Irish indie acts and major labels don’t always go well together - Limerick trio Bleeding Heart Pigeons can testify to that.
Their very serious indie guitar music (2013’s debut EP, In a Room in Littleton, Colorado, was a response to the Columbine massacre) drew inevitable comparisons to Radiohead and soon the labels were swirling.
They signed to Virgin Records in the mid-noughties while drummer Brendan McInerney was still in secondary school.
Their first album, Is, arrived in 2016, and the follow-up was recorded a year later - but they’ve been sitting on it since, as their relationship with Virgin fractured - they finally release Stir on their own newly created label, Hylm Records, this Friday.
“We built it up for years to release this album, Is, which we were really proud of, and very excited for people to hear.
"And it came out and it got a really great reception, but it didn't really fly very far,” says singer Micheál Keating with a reasoned hindsight.
“So after Is came out, it was kind of a hard time for us. We didn't have that feeling of exhaling from the first album.”
He’s circumspect about BHP’s major-label experience now, a couple of years removed.
“We were young and a bit naive and maybe trusting for other people to look after us and make sure that we got what we needed out of the touring and all that.“
The manufactured hype that swirled in their early days saw the youngsters - BHP are completed by Cathal Histon - being wined and dined by various cogs of the industry.
Keating explains: “I was really aware of all this kind of smoke being blown up me by by all these people.
"They'll sit down with you at dinner or whatever, and really just say ludicrous things, basically try to suggest that like, ‘Every once in a while, a deep character comes along in music and I think like you're that person,’ like telling you that you're Thom Yorke - which was really really uncomfortable for all of us I think.”
BHP have grown as people, musicians, and as a band on Stir, with synth-pop influences (they city Talk Talk and New Order) seeping into their, yes, Radiohead-tinged sound.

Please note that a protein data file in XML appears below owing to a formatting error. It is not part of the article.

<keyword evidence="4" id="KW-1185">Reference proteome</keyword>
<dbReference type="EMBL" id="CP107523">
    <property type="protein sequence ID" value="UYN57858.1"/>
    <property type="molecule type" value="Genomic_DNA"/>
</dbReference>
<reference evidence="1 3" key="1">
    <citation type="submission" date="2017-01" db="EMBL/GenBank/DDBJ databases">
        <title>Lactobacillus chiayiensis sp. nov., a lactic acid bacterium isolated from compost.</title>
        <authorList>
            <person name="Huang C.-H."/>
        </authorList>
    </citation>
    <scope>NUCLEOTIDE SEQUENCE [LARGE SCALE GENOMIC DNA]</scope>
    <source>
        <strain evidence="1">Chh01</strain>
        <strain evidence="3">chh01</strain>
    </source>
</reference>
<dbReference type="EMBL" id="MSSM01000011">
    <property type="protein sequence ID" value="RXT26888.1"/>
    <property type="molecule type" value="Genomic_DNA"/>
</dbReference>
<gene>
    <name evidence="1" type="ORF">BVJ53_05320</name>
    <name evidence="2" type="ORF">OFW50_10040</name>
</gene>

They’re still singing about big issues too, the album focusing thematically on the fear of losing things and “the wider scale for humans as a whole - what are we trying [to get] towards, in terms of environmental collapse”.
And they’ve been reinvigorated by the burgeoning music scenes of Limerick City, evidenced by the guest spot of the Post Punk Podge on single ‘Trapped’.
“I'm in a different place now,” admits Keating, “where I feel like I'm amongst a community of amazing Irish musicians that are able to kind of help each other out.
"And it's much easier to see how people could do stuff on their own, whereas at the time we couldn't even organize a gig for ourselves.”
He adds: “We're gone from the major label thing now, we're doing it ourselves.
"We've met lots of musicians; I think we always felt very lonely and disconnected, in terms of Irish music.
"We never met that many musicians even all the while we were on major labels, we didn't really find this community that we related to.
"And I think, in recent years, we have found that and people who are also doing it independently.
"I don't know, it's just we're in a much better place now I think.”
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